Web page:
Art of learning effectively: Exploring various methods of learning | Part II

You joined us for Part I and enjoyed the ride. Why not hop along for Part II as well. because learning is one point and learning EFFECTIVELY is an entirely different point altogether!
Never stop learning
Never stop learning(Pic: EdexLive Desk)

Here we are with Learning Techniques Part II!

There are many ways to learn and there are many techniques too. We explored first three steps in our last edition.

(Catch it here:

And in this edition, we move forward to learn a few steps more. After all, learning is central to being a human. Don't you agree?

1. Step 4: Time management | The Pomodoro Technique 

Let's look at the technique
Let's look at the technique(Pic: EdexLive Desk)

- Breaking study sessions into short, focused intervals (typically 25 minutes), followed by a short break, helps maintain concentration.

- Experiment with the length of your study and break intervals to find the optimal balance for your attention span and productivity.

- If one continues the process, they can build their tenacity to focus longer than 25 minutes.


According to Parkinson’s Law, work expands to occupy the time allotted for its completion, which frequently results in inefficiency and procrastination. One efficient approach to get around this problem is to use the Pomodoro Technique, a time management method.

People can retain a sense of urgency and attention by dividing the task into focused intervals, known as Pomodoros, that are usually 25 minutes long and are interspersed with brief pauses.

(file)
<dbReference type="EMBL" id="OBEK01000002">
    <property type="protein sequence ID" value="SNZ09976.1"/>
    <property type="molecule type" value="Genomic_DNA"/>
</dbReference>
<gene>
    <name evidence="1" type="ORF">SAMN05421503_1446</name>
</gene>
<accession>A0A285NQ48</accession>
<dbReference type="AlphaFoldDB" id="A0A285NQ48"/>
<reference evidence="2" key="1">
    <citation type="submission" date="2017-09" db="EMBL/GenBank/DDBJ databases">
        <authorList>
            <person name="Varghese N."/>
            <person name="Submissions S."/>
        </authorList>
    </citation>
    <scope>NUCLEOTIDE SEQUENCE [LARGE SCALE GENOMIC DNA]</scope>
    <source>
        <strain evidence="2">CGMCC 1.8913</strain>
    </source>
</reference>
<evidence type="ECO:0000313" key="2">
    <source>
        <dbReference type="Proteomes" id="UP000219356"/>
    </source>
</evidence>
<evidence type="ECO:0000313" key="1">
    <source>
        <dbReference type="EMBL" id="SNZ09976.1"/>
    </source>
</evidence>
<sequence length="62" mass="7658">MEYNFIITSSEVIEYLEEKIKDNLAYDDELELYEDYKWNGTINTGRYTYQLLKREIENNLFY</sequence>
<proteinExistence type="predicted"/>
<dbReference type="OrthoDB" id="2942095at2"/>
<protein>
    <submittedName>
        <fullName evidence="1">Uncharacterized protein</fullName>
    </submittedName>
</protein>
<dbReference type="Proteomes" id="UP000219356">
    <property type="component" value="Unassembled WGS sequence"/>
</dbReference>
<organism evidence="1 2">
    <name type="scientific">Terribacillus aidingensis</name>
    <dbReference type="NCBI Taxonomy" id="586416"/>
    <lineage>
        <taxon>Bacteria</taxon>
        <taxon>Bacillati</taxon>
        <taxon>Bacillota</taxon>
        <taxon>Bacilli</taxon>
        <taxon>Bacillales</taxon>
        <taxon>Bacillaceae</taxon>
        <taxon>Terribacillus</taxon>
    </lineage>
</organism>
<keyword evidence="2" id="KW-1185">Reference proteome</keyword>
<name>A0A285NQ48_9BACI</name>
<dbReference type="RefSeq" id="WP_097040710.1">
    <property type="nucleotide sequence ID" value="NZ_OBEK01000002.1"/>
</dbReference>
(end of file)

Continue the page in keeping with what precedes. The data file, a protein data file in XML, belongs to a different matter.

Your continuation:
The structured approach helps prevent the tendency to stretch tasks unnecessarily, as the time constraint encourages productivity. Regular breaks also prevent burnout and enhance overall efficiency.

"The Pomodoro technique, studying for 25 minutes and taking a five-minute break, proved effective. I’ve also embraced the ‘Eat That Frog’ method, addressing the toughest tasks first before moving on to easier ones," says Khushi Jain, a student

2. Step 5: Note-taking | Cornell Method

Take a note
Take a note(Pic: EdexLive Desk)

- Organise notes for active recall, enhancing your ability to review and remember information.

- Consider digitising your notes for easy access and use headings, bullet points, and keywords to make the information more scannable during review sessions.

"I recommend Evernote for note-taking — an app I used extensively during my preparation. Also, Notion is excellent for organising tasks and information," says Manuj Jindal, UPSC Topper

3. Colour-coding notes

Colour, colour, which colour!
Colour, colour, which colour!(Pic: EdexLive Desk)

- Use colours to strategically organise your notes and enhance your memory performance. It also creates a positive learning environment. However, be careful not to overdo it.

- Explore colour-coding systems for different types of information and adapt a method to suit your preference. It helps review and prioritise the most important ideas.

- Key points can be in red, some information in yellow and topics can also be segregated by colours.

4. Step 6: Mixing it up | Interleaving

Here's how to do it
Here's how to do it(Pic: EdexLive Desk)

- Mix up different topics or skills during study sessions to prevent boredom and discover connections between them.

- Embrace a holistic approach to learning by interleaving subjects or topics, fostering a deeper understanding of the interconnectedness of knowledge.

" I try to interchange subjects while studying and revise questions which seemed difficult. I do not study at a stretch but to retain focus, do not divulge into one subject for long. It is vital to test yourself and know where you stand," says Dr Anuj Pachhel, Productivity YouTuber